One of my biggest gripes is waiting for content to load on a website. To make matters worse, a lot of the time the status message in my browser says “waiting for xxx.yyy.com”, the links to ads/stats sites are slowing down your own content!
I realise that online ads are one way to get a revenue stream to your website,but I believe you fail should your content be ‘waiting’ for the ad server/applets/pics/whatever. Your content should take pride of place and be the first element to show up. If this is not happening on your website, then it’s time you looked at things seriously and ask what it is you want people to know, experience, walk away with after interacting with your website.
Your content is why people/customers are visiting your website – don’t turn them away by not giving them what they want as quickly as possible!
I have emerged from more than a week’s illness, a little on the raw side, with a number of thoughts I was unable to capture during the week. I knew this was not going to be an ordinary illness (that I can usually fight with cold & flu tablets and generally lasts 2 days) as I suffered from a recurring, persistent headache ‘ring’ around my head for most of the time, on top of the infection/bug/flu I had.
The headache is the bit that got me this week especially since nothing I took seemed to make much difference! I couldn’t concentrate on things for more than 10 mins at a time; I was disoriented; I couldn’t think creatively or logically, often having to sit and stare so my thoughts could catch up with themselves or for me to at least continue looking dumb. I had so many ways to pass the time; writing my blog, keeping up with my twits, watching movies, reading books, catching up on sleep (which you can never do….”you do what you do and that’s what you get” Airport Hell, Henry Rollins).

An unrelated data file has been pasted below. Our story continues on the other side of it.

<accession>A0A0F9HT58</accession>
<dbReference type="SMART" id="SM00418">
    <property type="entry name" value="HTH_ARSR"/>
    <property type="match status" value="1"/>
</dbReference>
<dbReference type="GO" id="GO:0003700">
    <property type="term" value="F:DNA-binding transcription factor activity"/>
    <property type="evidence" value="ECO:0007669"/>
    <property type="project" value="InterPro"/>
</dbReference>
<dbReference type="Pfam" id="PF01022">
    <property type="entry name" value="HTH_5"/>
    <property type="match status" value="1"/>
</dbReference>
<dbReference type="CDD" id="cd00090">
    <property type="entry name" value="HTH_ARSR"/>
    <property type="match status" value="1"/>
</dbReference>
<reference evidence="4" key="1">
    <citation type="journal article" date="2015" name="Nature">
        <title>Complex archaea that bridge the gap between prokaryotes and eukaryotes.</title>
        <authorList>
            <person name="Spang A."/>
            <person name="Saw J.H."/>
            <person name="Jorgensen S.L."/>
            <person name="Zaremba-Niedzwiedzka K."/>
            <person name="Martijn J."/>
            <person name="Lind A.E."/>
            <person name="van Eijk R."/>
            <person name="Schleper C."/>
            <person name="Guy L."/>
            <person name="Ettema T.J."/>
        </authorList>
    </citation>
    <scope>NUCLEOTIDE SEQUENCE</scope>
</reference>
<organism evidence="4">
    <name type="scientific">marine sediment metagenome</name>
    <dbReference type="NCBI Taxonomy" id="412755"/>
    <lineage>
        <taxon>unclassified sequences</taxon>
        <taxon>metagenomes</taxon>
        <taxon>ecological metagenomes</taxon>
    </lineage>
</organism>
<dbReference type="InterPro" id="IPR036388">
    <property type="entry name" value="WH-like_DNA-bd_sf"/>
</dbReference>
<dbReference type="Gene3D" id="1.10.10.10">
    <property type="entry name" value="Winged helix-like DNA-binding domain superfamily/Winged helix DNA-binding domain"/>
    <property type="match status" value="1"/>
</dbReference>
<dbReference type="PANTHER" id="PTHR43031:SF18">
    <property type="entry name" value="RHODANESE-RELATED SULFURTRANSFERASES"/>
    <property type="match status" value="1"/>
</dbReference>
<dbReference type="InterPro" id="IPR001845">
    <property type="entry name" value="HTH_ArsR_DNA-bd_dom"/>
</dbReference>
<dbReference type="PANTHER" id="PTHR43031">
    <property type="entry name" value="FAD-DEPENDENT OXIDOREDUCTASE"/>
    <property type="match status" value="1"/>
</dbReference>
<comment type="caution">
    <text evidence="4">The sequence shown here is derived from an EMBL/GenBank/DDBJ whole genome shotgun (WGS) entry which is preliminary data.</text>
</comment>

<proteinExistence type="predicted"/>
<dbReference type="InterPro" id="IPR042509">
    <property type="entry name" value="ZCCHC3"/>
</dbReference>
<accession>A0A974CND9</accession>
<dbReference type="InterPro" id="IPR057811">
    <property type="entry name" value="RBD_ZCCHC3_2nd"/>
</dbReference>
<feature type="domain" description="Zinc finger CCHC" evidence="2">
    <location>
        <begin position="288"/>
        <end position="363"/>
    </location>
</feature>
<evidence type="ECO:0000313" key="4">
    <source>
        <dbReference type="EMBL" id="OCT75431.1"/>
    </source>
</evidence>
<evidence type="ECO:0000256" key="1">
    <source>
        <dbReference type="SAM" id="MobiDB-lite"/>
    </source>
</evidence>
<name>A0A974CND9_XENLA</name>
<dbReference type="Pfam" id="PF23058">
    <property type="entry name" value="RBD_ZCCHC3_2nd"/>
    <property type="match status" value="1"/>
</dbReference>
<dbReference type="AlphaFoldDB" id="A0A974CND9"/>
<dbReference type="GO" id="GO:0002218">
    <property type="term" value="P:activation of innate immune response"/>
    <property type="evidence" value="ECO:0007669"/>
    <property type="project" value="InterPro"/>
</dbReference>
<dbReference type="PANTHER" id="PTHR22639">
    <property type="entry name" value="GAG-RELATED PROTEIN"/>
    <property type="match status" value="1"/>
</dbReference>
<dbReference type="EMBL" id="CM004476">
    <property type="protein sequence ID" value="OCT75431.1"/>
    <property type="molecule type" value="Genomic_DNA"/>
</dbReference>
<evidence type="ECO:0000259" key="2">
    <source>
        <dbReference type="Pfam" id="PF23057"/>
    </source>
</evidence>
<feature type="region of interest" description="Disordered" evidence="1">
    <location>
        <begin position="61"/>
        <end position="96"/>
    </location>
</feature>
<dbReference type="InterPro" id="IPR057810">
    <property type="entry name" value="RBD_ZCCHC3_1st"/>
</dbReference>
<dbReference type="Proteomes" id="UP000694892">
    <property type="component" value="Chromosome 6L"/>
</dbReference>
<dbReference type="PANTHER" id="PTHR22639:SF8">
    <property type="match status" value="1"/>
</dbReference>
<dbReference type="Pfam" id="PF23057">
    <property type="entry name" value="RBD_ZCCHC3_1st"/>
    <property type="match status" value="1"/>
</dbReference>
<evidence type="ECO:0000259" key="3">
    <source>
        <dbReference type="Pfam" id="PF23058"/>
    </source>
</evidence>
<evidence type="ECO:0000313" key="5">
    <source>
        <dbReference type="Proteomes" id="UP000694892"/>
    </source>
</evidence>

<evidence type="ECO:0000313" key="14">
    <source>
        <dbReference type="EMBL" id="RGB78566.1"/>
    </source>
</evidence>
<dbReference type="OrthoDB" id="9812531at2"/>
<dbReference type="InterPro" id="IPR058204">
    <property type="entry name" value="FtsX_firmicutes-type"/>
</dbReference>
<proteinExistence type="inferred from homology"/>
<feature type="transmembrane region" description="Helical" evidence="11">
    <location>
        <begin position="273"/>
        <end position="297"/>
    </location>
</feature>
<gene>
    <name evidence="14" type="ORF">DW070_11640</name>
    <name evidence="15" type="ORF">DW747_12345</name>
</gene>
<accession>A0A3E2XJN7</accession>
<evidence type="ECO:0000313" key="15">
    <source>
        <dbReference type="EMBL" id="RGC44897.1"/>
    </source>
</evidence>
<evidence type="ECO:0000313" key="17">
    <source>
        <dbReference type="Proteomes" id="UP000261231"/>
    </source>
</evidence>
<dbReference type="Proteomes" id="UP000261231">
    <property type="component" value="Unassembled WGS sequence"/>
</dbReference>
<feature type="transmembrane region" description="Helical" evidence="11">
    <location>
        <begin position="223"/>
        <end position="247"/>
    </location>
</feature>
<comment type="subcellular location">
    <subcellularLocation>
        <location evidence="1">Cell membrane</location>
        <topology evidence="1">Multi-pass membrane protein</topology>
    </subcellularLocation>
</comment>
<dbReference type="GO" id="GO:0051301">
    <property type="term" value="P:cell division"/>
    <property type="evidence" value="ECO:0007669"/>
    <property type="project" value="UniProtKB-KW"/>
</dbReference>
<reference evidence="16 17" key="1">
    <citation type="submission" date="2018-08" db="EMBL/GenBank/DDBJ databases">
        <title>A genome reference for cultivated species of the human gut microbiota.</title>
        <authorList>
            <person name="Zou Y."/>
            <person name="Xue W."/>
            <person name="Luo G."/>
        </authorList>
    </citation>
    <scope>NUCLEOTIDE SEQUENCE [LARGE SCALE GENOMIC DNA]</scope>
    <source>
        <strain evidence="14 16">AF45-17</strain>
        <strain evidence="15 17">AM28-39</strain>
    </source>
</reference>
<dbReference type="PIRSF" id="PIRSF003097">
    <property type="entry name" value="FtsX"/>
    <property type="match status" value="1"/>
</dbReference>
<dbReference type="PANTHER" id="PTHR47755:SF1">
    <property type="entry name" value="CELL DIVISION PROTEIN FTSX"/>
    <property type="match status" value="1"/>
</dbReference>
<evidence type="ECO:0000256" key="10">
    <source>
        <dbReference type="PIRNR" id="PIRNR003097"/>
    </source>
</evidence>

Instead, I did very little of anything at all – and at times that was taxing! For someone who is usually on the go (at least in between my ears) it was a difficult time to have to rest every few mins and let the headache subside as best it could….despite what many think about men always being ‘sicker than they are’, I knew this was not an ordinary illness like I’ve had in the past, and at least I’m willing to go to the doctor when I am feeling sick and not just when I have a little throat niggle or a broken nail 🙂
I also had the pleasure of looking after my 2 boys for the past 4 days (whilst Eva was in Hobart singing her heart out to win their Regional Sweet Adelines competition). They have been very good to me, with my eldest even knowing now when I needed a tissue or a drink. Sure there were times when they were on each others’ nerves (as all siblings are at various times), but overall they were caring, empathetic little souls, and I loved it.
One thing I need to look into is to get out more – it’s possible that my lack of exposure to various groups/people (during working from home) has lowered my immunity…this time around I think I picked up a bug and with my lowered immunity, it’s hit me harder than usual. I’ll need to build up my good bacteria after these rounds of antibiotics….
I will bounce back 🙂